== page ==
Merrill Lynch: The Street is betting too heavily on Apple Services

At the same time, it’s overly pessimistic about Apple’s hardware. So says analyst Wamsi Mohan, who has run the scenarios.

From a note to clients that landed on my desktop Wednesday morning:

In our opinion, consensus is incorrectly baking in a relatively higher contribution from Services (to total company GP dollars) and is arguing for a higher multiple on the stock. While margins are indeed high in Services, the materiality of Services to total company profit dollars is still a work in progress, in our opinion, and for the next several years, Hardware remains the dominant driver of earnings. We maintain Neutral on lack of near- term catalysts, continued weak iPhone sales, balanced by large net cash/share and relatively attractive valuation.

We analyze three scenarios for Apple’s revenue growth and margin improvement. In scenario 1, we keep Hardware revenue and margins flat, while considering various scenarios of Services revenue growth and GM improvement to calculate the percent of total company gross profit dollars in F21 that come from Services. Scenario 2 has Hardware revenues and margins declining, considering various scenarios of Services revenue and margin growth. Scenario 3 assumes some Hardware revenue growth, in addition to Services revenue and margin expansion. We see that in every case, Services contributes less than 50% of total company gross profit dollars three years out in F21 (contribution mostly ranges from 30-40%).

In our opinion, Street estimates for F21 are too pessimistic and are reflecting scenario 2, which assumes Hardware revenue and margins continue to decline. While we see no significant near-term catalysts and remain Neutral on the stock, over the longer-term we believe Apple should benefit from the launch of a 5G iPhone (expected in C2020) and this should drive significant y/y iPhone unit and Hardware revenue growth in C2021.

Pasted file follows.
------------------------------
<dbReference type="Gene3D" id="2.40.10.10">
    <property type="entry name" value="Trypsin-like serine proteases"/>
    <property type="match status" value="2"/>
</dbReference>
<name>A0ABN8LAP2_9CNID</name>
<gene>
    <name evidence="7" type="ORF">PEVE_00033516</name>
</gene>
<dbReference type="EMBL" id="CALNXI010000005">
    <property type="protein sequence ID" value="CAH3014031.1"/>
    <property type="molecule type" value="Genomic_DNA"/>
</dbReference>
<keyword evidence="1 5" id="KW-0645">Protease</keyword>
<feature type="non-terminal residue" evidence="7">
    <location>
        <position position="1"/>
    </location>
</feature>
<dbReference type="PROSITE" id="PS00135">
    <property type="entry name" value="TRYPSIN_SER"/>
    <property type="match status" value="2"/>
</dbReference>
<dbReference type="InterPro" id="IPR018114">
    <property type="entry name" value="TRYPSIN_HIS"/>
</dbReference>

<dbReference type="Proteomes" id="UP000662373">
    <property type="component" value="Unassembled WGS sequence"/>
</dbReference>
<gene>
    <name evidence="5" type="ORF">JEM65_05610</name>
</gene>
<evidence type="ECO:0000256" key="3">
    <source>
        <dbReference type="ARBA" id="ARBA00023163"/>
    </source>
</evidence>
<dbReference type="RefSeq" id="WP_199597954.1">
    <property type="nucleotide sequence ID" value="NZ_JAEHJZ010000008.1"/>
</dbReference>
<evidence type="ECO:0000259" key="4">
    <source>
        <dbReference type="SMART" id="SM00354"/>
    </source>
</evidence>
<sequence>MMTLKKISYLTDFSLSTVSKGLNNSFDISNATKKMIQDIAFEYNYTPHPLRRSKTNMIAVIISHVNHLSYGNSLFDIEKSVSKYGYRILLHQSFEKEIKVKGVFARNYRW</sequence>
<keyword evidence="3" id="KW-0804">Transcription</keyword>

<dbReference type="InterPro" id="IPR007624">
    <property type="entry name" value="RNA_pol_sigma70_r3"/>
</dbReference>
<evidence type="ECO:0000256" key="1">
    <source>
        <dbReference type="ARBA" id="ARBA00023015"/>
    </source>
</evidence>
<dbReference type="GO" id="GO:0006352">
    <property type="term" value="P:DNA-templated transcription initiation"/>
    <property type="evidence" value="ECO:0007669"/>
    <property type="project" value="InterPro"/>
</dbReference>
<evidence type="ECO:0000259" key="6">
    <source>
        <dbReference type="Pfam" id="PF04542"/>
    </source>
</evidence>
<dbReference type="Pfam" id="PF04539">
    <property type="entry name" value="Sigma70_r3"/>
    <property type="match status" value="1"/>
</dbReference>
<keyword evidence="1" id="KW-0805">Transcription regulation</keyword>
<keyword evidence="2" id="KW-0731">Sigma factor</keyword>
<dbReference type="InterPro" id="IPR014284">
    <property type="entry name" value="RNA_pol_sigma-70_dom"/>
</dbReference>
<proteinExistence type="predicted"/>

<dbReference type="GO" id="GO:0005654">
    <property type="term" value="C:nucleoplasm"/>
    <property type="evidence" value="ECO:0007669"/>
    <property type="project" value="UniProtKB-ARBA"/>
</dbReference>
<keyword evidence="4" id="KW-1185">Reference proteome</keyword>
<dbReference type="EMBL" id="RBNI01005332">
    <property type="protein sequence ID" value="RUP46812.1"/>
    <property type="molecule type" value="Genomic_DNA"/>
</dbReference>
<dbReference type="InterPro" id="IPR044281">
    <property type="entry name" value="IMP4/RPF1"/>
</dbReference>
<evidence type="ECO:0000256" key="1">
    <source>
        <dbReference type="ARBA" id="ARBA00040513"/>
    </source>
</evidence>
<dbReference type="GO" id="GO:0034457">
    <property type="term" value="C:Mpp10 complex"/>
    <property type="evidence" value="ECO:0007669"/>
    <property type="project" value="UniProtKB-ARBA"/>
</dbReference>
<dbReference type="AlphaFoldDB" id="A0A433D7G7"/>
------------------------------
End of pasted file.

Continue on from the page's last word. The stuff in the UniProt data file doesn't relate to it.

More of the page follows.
Maintains Neutral rating and $180 price target. 

My take: For fiscal 2019, Mohan is anticipating a 2.2% drop in revenue year over year. I’ve seen worse.

3 Comments

  1. David Drinkwater said:
    “We see that in every case, Services contributes less than 50% of total company gross profit dollars three years out in F21 (contribution mostly ranges from 30-40%).”

    While “less than 50” may seem damning, 30-40% is quite significant, and, at a high margin, Services should (IMHO) look like a good growth replacement for iPhone sales growth.

    Note that my emphasis here is on growth. I assume iPhone sales/replacements will be fairly stable. If they fall by as much as 10%, Services should more than cover the shortfall as a total of recurring revenue.

    It’s also hard to know today how big supporting devices like AirPods and Apple Watches will be.

    Or how bigly (sic) cash return will pay/play out for investors.

    1
    February 13, 2019
  2. David Emery said:
    I’m not convinced “The Street” has a conscious deliberate bet 🙁 It still feels like a lot of “iPhones can’t last forever” and “Apple is doomed”.

    We’ve seen a couple interesting thoughts from the analysts that PED summarizes for us, but there’s certainly no consistent pattern of credible thought across the population.

    2
    February 13, 2019
  3. Gregg Thurman said:
    Merrill Lynch: The Street is betting too heavily on Apple Services
    At the same time, it’s overly pessimistic about Apple’s hardware. So says analyst Wamsi Mohan, who has run the scenarios.

    That’s just one opinion from among many, nearly all of which are historically wrong to the low side.

    1
    February 13, 2019

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